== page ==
Employee Handbooks – Health Care Reform may require revisions
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Along with many changes to health insurance plans, several changes will be taking place in regard to compliance when offering coverage to employees.
Most of the time our employee handbooks are created, distributed and stored away. The changes listed below may require you to dust them off and take a look at revising a few sections.
WHO IS A FULL-TIME EMPLOYEE?
A full-time employee is an employee who was employed on average at least 30 hours of service per week. The proposed regulations treat 130 hours of service in a calendar month as the monthly equivalent of 30 hours per service per week.
To determine an employee’s hours of service, an employer must count:
- Each hour for which the employee is paid, or entitled to payment, for the performance of duties for the employer; and
- Each hour for which an employee is paid, or entitled to payment, by the employer on account of a period of time during which no duties are performed due to vacation, holiday, illness, incapacity (including disability), layoff, jury duty, military leave or leave of absence.
Under the proposed regulations, all period of paid leave must be taken into account; there is no limit on the hours of service that must be credited.
Also, all hours of service performed for entities treated as a single employer under the Code’s controlled group and affiliated service group rules must be taken into account.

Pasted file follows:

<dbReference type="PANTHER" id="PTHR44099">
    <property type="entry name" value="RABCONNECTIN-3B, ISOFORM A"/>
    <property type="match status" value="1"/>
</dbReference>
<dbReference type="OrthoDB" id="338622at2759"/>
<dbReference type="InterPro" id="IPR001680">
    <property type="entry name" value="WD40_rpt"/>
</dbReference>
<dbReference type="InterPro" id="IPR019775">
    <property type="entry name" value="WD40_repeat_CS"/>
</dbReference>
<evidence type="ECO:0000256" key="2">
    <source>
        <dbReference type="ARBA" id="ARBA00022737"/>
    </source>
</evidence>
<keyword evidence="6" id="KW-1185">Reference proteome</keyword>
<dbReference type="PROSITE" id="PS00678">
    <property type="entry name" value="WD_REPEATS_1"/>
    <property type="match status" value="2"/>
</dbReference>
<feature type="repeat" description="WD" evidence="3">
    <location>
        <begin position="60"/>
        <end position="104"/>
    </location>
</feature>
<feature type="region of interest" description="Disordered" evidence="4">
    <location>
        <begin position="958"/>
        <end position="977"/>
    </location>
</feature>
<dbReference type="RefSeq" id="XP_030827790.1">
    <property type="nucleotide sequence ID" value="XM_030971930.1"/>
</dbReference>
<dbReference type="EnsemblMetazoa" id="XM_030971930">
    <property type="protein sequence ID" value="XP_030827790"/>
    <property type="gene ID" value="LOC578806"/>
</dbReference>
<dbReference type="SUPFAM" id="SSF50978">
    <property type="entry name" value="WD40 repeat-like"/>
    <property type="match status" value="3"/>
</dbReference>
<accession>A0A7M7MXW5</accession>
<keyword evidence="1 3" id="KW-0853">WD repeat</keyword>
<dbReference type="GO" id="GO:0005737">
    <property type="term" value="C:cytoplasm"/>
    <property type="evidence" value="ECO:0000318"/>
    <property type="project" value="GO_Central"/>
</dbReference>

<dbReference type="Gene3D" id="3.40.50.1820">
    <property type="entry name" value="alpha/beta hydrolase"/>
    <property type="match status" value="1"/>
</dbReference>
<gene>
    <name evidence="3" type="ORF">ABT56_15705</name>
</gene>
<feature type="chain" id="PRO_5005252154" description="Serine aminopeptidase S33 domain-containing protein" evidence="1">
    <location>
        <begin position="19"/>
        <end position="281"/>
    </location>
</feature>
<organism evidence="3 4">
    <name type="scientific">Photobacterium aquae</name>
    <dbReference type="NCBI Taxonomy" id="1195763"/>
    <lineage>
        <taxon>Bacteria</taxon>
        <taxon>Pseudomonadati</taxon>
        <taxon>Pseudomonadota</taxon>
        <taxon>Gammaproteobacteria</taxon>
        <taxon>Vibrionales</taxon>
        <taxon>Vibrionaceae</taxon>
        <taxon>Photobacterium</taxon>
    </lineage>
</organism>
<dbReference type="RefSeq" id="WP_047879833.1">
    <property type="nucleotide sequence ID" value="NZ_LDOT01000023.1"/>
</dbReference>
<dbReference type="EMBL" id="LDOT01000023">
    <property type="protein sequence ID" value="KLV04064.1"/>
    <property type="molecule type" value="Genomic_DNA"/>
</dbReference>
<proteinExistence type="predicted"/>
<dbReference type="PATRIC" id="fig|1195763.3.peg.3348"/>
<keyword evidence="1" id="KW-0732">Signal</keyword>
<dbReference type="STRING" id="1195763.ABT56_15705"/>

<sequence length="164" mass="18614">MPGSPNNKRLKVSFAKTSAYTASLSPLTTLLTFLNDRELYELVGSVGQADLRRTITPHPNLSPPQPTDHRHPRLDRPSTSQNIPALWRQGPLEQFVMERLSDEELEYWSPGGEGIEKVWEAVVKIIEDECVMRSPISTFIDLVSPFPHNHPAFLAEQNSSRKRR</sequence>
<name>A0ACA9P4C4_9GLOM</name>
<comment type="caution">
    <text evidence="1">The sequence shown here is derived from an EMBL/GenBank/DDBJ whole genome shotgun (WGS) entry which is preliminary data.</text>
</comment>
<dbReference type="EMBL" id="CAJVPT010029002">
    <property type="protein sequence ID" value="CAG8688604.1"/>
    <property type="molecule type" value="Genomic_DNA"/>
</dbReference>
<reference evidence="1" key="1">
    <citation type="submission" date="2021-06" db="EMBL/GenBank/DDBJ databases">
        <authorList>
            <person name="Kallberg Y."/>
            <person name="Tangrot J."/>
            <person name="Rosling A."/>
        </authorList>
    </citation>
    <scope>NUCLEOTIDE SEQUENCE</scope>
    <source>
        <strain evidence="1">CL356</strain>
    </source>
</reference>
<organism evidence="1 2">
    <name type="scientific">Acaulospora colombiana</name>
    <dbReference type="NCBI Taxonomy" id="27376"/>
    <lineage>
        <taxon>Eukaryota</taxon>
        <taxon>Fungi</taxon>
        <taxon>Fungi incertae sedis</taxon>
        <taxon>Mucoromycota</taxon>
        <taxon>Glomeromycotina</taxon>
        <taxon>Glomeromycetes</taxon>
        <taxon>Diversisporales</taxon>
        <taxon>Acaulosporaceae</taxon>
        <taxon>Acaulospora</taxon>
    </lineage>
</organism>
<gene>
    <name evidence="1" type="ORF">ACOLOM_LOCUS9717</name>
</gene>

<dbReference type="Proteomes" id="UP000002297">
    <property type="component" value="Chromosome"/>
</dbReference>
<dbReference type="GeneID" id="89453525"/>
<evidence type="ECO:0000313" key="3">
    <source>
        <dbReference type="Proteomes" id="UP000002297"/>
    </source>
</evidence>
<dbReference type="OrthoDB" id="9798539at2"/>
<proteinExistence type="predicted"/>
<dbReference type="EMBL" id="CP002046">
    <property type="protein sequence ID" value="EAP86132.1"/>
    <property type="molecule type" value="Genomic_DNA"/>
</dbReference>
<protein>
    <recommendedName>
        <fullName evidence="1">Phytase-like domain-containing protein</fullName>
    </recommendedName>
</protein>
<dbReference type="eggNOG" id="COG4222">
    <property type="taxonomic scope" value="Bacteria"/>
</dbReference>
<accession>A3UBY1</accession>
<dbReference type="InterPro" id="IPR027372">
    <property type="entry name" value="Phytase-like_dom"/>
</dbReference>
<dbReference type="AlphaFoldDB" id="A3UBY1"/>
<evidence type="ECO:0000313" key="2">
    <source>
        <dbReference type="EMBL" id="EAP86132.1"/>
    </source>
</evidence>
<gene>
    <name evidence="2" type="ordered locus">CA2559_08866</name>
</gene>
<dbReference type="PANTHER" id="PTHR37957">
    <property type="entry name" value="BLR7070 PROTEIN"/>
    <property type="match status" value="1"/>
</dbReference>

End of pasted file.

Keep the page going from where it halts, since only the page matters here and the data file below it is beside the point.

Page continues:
Offering Coverage to New Hires – Excessive Waiting Periods
Effective for plan years beginning on or after Jan. 1, 2014, a health plan may not impose a waiting period that exceeds 90 days. A waiting period is the period of time that must pass before coverage for an employee or dependent who is otherwise eligible to enroll in the plan becomes effective. Other conditions for eligibility are permissible, as long as they are not designed to avoid compliance with the 90-day waiting period limit.
- If your plan has a waiting period for coverage, confirm that the waiting period is 90 days or less for the 2014 plan year and beyond.
Many employers have a “1st of the month following 90 days” definition. These will unfortunately be out of compliance upon your renewal date in 2014 because the law states that coverage must be offered to begin the day after 90 days of employment. We are recommending to our clients that they adopt the “1st of the month following 60 days” definition to avoid headaches in administration associated with having coverage beginning on odd dates within the month.
We’re here to keep you informed as the world of employee benefits change. If you would like to schedule a time to meet with a expert in the field of Health Care Reform call or email us today.
Ph: (502) 451-4560
620 S. 3rd Street, Suite 102 Louisville, KY 40202